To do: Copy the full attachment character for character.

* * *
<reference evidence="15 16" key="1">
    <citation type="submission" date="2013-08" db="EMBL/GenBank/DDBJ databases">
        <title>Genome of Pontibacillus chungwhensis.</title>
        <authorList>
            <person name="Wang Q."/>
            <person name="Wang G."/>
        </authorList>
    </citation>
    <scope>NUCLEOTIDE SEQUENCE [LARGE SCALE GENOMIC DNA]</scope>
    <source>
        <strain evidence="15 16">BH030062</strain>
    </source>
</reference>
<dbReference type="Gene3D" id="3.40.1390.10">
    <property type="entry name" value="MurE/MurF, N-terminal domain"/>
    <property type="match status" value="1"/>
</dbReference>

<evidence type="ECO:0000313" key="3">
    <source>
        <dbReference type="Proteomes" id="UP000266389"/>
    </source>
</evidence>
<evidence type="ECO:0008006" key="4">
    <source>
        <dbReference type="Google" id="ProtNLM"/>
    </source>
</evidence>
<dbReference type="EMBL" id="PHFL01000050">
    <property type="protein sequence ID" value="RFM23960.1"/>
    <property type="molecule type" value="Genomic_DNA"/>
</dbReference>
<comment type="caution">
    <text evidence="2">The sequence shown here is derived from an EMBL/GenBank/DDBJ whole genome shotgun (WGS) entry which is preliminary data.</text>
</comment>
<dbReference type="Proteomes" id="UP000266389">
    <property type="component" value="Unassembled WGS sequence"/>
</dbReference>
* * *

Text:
<reference evidence="15 16" key="1">
    <citation type="submission" date="2013-08" db="EMBL/GenBank/DDBJ databases">
        <title>Genome of Pontibacillus chungwhensis.</title>
        <authorList>
            <person name="Wang Q."/>
            <person name="Wang G."/>
        </authorList>
    </citation>
    <scope>NUCLEOTIDE SEQUENCE [LARGE SCALE GENOMIC DNA]</scope>
    <source>
        <strain evidence="15 16">BH030062</strain>
    </source>
</reference>
<dbReference type="Gene3D" id="3.40.1390.10">
    <property type="entry name" value="MurE/MurF, N-terminal domain"/>
    <property type="match status" value="1"/>
</dbReference>

<evidence type="ECO:0000313" key="3">
    <source>
        <dbReference type="Proteomes" id="UP000266389"/>
    </source>
</evidence>
<evidence type="ECO:0008006" key="4">
    <source>
        <dbReference type="Google" id="ProtNLM"/>
    </source>
</evidence>
<dbReference type="EMBL" id="PHFL01000050">
    <property type="protein sequence ID" value="RFM23960.1"/>
    <property type="molecule type" value="Genomic_DNA"/>
</dbReference>
<comment type="caution">
    <text evidence="2">The sequence shown here is derived from an EMBL/GenBank/DDBJ whole genome shotgun (WGS) entry which is preliminary data.</text>
</comment>
<dbReference type="Proteomes" id="UP000266389">
    <property type="component" value="Unassembled WGS sequence"/>
</dbReference>